Impact of Green Supply Chain Management on Competitive Advantage of Business Organizations in Sri Lanka

Impact of Green Supply Chain Management on Competitive Advantage of Business Organizations in Sri Lanka

A. R. Sadurdeen (Uva Wellassa University of Sri Lanka, Sri Lanka) and Jayaranjani Sutha (Uva Wellassa University of Sri Lanka, Sri Lanka)
DOI: 10.4018/978-1-5225-7299-2.ch004
OnDemand PDF Download:
No Current Special Offers


Organizations adopt many strategies to gain competitive advantage. An important strategy is adopting green practices. Cost-benefit and customer value enhancement are two other strategies. By combining all of these elements, organizations can acquire a superior competitive advantage. There are contradictory findings on applying the cost-benefit element to green supply chain management (GSCM) and no clear theory on how to combine these elements to gain a competitive advantage. The primary objective of this study is to identify the impact of GSCM on competitive advantage of business organizations in Sri Lanka. Sample technique used was convenience sampling method. Data was collected from 30 organizations that were following green practices in Sri Lanka. The data were analyzed using descriptive analysis, correlation coefficient, and simple regression model. The results show that there is a strong positive relationship between GSCM and competitive advantage, and rather than applying just one element to gain a competitive advantage, it was considered more effective to apply both cost-benefit and customer value enhancement simultaneously.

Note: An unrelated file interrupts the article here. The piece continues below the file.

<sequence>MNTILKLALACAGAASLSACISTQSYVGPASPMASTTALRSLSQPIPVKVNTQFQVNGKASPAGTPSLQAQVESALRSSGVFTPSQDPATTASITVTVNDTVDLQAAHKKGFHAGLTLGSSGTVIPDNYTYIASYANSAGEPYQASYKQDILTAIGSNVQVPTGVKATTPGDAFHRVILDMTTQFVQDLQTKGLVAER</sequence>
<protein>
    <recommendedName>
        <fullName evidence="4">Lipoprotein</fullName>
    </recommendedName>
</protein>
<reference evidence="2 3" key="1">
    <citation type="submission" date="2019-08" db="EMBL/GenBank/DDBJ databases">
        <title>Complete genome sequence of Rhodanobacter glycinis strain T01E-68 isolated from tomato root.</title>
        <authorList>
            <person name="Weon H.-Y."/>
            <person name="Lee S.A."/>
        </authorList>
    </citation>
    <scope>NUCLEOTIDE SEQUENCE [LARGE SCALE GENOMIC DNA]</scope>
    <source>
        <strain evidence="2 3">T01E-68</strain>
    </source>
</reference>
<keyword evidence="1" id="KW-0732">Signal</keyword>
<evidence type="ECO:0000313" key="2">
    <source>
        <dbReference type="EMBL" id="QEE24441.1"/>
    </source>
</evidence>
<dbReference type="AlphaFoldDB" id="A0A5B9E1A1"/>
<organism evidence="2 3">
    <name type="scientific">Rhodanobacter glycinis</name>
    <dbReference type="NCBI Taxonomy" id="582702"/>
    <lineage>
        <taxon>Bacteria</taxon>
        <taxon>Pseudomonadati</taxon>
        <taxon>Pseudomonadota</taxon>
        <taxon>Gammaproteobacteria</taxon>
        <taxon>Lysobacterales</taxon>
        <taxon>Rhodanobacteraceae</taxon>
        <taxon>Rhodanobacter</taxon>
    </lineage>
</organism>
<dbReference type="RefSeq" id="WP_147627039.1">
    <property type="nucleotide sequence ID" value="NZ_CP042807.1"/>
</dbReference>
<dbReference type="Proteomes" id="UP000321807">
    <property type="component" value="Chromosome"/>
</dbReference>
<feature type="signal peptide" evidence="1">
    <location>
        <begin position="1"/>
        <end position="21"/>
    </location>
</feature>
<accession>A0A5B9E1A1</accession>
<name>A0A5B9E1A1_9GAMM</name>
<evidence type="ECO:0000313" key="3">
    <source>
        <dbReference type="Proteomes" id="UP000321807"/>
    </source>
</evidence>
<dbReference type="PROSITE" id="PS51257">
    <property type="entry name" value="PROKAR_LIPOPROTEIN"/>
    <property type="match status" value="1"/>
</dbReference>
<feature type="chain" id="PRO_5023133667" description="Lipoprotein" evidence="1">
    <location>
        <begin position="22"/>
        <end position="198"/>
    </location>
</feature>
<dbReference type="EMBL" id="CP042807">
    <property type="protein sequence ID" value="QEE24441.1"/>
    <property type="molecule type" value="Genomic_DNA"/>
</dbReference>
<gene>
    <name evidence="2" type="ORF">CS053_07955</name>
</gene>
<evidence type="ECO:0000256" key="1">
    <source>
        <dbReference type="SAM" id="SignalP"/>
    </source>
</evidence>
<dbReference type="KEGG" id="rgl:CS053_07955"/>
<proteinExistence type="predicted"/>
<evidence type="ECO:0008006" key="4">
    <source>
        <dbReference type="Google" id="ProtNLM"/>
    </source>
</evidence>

Chapter Preview


According to Martin Christopher (2011), to gain a competitive advantage the organization should have value advantage and cost advantage.

Figure 1.

Gaining competitive advantage

Source: Logistic and supply chain management, 4th edition by Martin Christopher

Further, as per Porter’s theory, an organization’s competitive advantage hinges on its capability to be a low-cost producer in its industry or to be unique in its industry in those features that are popularly valued by consumers (Porter, 1991). Most executives agree that cost and value will determine the strength of a firm’s competitive advantage (D’ Souza & Williams, 2000).

The important competitive capabilities have been identified as price or cost, quality, supply chain management, and time (Vokurka et al., 2002). Supply chain management (SCM) plays an important role in helping firms to gain competitive advantage (Mentzer et al., 2001). SCM starts with the purchase of raw materials, and applied consistently to the many production activities that change raw materials into the finished product and until it is finally delivered to consumers through a distribution system (Lee & Billington, 1995). The actual competition will not be among business organizations but among supply chains. An organization’s competitive advantage is dependent on its overall production system and that includes decisions it makes about activities in its value chain (Haytko & Kent, 2007; Porter, 1990).

Complete Chapter List

Search this Book: